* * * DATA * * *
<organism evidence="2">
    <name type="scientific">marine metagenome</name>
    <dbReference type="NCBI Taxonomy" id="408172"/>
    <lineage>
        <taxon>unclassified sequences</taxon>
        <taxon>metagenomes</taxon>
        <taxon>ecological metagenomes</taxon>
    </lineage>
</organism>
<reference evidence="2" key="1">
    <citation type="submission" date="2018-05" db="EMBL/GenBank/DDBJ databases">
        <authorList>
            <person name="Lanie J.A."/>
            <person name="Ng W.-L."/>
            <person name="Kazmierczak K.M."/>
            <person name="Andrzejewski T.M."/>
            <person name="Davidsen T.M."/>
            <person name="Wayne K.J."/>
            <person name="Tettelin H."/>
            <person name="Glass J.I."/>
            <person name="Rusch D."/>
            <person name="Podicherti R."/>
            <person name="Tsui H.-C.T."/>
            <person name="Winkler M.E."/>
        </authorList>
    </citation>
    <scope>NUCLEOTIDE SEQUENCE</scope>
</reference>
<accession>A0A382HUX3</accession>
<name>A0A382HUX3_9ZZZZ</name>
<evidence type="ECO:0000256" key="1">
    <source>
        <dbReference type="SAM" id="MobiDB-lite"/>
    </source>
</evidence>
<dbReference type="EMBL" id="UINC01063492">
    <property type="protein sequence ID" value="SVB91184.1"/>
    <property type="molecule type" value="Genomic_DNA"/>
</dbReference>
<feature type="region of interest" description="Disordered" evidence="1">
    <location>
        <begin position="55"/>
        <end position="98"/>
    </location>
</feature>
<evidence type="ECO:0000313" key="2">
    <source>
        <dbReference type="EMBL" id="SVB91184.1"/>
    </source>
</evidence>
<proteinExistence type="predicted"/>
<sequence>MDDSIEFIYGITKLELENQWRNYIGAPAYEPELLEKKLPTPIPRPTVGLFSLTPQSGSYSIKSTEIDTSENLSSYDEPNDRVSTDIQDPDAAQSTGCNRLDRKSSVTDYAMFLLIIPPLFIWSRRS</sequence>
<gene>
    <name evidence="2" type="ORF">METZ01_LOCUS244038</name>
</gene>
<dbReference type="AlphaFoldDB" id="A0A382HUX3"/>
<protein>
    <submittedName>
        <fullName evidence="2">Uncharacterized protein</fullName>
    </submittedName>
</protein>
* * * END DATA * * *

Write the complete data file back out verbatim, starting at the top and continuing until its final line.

<organism evidence="2">
    <name type="scientific">marine metagenome</name>
    <dbReference type="NCBI Taxonomy" id="408172"/>
    <lineage>
        <taxon>unclassified sequences</taxon>
        <taxon>metagenomes</taxon>
        <taxon>ecological metagenomes</taxon>
    </lineage>
</organism>
<reference evidence="2" key="1">
    <citation type="submission" date="2018-05" db="EMBL/GenBank/DDBJ databases">
        <authorList>
            <person name="Lanie J.A."/>
            <person name="Ng W.-L."/>
            <person name="Kazmierczak K.M."/>
            <person name="Andrzejewski T.M."/>
            <person name="Davidsen T.M."/>
            <person name="Wayne K.J."/>
            <person name="Tettelin H."/>
            <person name="Glass J.I."/>
            <person name="Rusch D."/>
            <person name="Podicherti R."/>
            <person name="Tsui H.-C.T."/>
            <person name="Winkler M.E."/>
        </authorList>
    </citation>
    <scope>NUCLEOTIDE SEQUENCE</scope>
</reference>
<accession>A0A382HUX3</accession>
<name>A0A382HUX3_9ZZZZ</name>
<evidence type="ECO:0000256" key="1">
    <source>
        <dbReference type="SAM" id="MobiDB-lite"/>
    </source>
</evidence>
<dbReference type="EMBL" id="UINC01063492">
    <property type="protein sequence ID" value="SVB91184.1"/>
    <property type="molecule type" value="Genomic_DNA"/>
</dbReference>
<feature type="region of interest" description="Disordered" evidence="1">
    <location>
        <begin position="55"/>
        <end position="98"/>
    </location>
</feature>
<evidence type="ECO:0000313" key="2">
    <source>
        <dbReference type="EMBL" id="SVB91184.1"/>
    </source>
</evidence>
<proteinExistence type="predicted"/>
<sequence>MDDSIEFIYGITKLELENQWRNYIGAPAYEPELLEKKLPTPIPRPTVGLFSLTPQSGSYSIKSTEIDTSENLSSYDEPNDRVSTDIQDPDAAQSTGCNRLDRKSSVTDYAMFLLIIPPLFIWSRRS</sequence>
<gene>
    <name evidence="2" type="ORF">METZ01_LOCUS244038</name>
</gene>
<dbReference type="AlphaFoldDB" id="A0A382HUX3"/>
<protein>
    <submittedName>
        <fullName evidence="2">Uncharacterized protein</fullName>
    </submittedName>
</protein>